Could a water-vapor runaway greenhouse effect happen here on Earth? The physics says no, the orbit is too far from the sun, but the physics can’t model clouds either. Score: physics 0, James Hansen 0. Here we are, three years after our pre-eminent climate scientist’s brazen conjecture that Earth would ultimately lose its oceans if humans dig up and burn all the fossil fuels, and still we can’t rule it out. He’s a wise man that Dr. Hansen, knowing both that the science won’t soon be able to provide any reliable answers to the question, and that he could very well be right. He says it’s a dead certainty that the planet’s methane hydrates will decompose if we burn all the fossil fuels and then asks us to infer that higher climate sensitivity resulting from perhaps unprecedented climate forcing implies an eventual water-vapor runaway. You do the math. Either way, whether it’s a dead planet or just one devoid of all higher forms of life for a few hundred thousand years, I’m satisfied with the pure indictment of our species that Hansen’s book delivers. Is it hot enough for ya?
A review of JAMES HANSEN’S Provocative Book…
‘STORMS of my GRANDCHILDREN’
Reviewed by DOUG MEYER
In the endless battle between the human mind and the human animal, it looks like the animal is winning. James Hansen has written an expose of the science and politics of global warming that should undermine any remaining faith one might have in a good outcome for civilization. We get the sense of global schizophrenia as he reviews the pathetic response to global warming so far. And yet, though the science of the mind is impressive in its reach, it too is maddening. After all the research and reports have been digested, the precautionary principle is still the basis for its advocacy. The forces involved simply dwarf and defy human time scales, comprehension, computation, and efficacy. Thus the animal escapes.
“Storms of My Grandchildren” is also a self-critique by the man who has been at the very center of humanity’s awakening to global warming. What happens to this man, and his science, when the discoveries appear antithetical to the “progress” of human society? The message gets distorted, that’s what happens, and the blame lies on both the sending and receiving ends, as the author suggests. This is James Hansen’s masterful attempt to wipe the slate clean and try, one last time, to share the burden of his understanding with all of us.
But that knowledge emerged only after a journey spanning 65 million years of Earth history, and numerous extended stopovers of millennia, centuries, and sometimes just decades along the way. That’s the good news. These results did NOT magically appear from a climate model! But it’s also the bad news. Apparently, the lessons of paleoclimate don’t translate well into today’s dysfunctional political scene. Imagine that. So something really big is gonna give. Someday. We’re not sure exactly when.
In the event of “continued growth of atmospheric carbon dioxide” then “within several decades”, the Arctic’s floating sea ice will be gone by the end of each summer. This would make it “difficult to imagine how the Greenland ice sheet could survive”, according to Hansen. OK, but stay with me here, the momentum and time frames are essential to understand.
This is the “urgent” message of the book, again, from a paleoclimate perspective. Only in the last few years has the science revealed that the Greenland and West Antarctic ice sheets can disintegrate in less than a century, rather than millennia, as previously thought. Not quite the bombshell you were expecting? I agree, so let’s look closer.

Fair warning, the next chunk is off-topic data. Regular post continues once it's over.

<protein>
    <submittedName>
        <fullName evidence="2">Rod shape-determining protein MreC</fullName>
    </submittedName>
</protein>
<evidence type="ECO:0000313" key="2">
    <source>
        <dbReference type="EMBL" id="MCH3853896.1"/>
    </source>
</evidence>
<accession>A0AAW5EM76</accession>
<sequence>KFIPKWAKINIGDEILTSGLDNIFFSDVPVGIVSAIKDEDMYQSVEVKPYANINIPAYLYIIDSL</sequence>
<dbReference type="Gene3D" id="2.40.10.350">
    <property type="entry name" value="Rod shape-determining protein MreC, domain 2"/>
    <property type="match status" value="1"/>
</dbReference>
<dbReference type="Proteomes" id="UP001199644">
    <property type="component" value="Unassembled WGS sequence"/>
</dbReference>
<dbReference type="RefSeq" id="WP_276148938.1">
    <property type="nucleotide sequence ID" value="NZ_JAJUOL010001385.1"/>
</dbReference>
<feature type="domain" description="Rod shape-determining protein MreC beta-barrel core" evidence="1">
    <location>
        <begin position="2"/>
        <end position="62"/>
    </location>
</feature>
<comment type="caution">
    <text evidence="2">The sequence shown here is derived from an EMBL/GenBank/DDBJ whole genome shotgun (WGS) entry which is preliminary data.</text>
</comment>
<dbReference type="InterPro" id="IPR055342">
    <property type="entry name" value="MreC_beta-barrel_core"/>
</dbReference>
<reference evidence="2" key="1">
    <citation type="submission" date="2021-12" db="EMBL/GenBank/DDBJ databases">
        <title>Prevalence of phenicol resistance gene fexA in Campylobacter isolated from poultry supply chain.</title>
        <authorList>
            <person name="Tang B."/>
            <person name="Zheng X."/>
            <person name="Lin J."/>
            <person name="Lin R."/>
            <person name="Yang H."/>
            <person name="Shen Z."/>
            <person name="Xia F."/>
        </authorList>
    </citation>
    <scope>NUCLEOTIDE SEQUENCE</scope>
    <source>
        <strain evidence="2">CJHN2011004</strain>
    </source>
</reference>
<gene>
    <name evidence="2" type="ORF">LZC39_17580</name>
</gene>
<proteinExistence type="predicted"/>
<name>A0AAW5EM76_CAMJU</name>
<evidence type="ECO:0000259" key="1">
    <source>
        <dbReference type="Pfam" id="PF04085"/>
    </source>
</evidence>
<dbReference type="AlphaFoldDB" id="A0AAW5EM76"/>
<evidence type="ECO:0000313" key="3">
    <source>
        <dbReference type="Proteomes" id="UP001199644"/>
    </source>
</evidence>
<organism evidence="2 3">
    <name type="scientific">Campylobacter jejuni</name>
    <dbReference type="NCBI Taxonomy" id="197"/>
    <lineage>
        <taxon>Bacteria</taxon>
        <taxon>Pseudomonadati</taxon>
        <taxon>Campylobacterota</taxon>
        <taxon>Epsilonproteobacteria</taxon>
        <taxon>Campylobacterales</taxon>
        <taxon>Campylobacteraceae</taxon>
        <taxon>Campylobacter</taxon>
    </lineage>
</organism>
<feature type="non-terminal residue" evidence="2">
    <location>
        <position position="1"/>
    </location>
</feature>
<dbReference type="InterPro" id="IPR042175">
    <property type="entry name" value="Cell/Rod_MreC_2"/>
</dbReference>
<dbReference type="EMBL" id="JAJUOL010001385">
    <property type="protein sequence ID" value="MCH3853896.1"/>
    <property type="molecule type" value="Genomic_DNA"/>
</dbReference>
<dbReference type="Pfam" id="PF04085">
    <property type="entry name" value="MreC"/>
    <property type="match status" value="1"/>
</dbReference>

Hansen notes that the 2007 IPCC estimate of about half a meter of sea level rise this century results from treating continental-scale ice sheets as “giant rigid ice cubes that melt only slowly”. This ignores ice shelves, (where ice sheets’ colossal buttressing tongues meet the sea), melt water lubrication of the ice sheet base, and rapid, large-scale glacial flow to the sea from deep within the interior.
So, how much and how fast? Hansen refers to a period during Earth’s recovery from the last ice age when, “there was no discernable lag between the time of maximum solar forcing of the ice sheet and the maximum rate of melt” and that sea level “increased 4 to 5 meters per century for several consecutive centuries–an average rate of 1 meter every 20 or 25 years.” He also cites a study of the Last Interglacial that “presented evidence that a 2- to 3-meter sea level rise probably occurred in a period of 50 years or less”. Temperatures during the Last Interglacial averaged only 1 degree Celsius above today, a warming that every single IPCC scenario shows we’ll exceed in the next few decades.
Collapse of the West Antarctic ice sheet would raise sea level a few meters, enough to eventually displace hundreds of millions of people world wide. Greenland, perhaps equally vulnerable, has even more ice. So, when will the ongoing “softening up” of ice sheets reach a point of no return, where the “dynamical process of collapse takes over”? Hansen acknowledges that science today can’t answer that question. Even so, he goes ahead with this estimate: “Although ice sheet inertia may prevent a large sea level rise before the second half of the century, continued growth of greenhouse gases in the near term will make that result practically inevitable, out of our children’s and grandchildren’s control.”
Time out. Greenwash alert.
Note that “in the near term” and “within several decades” are mostly within the timeframe of the effects of ocean thermal inertia, meaning that much of Earth’s average surface air temperature rise in that time is already committed to occur.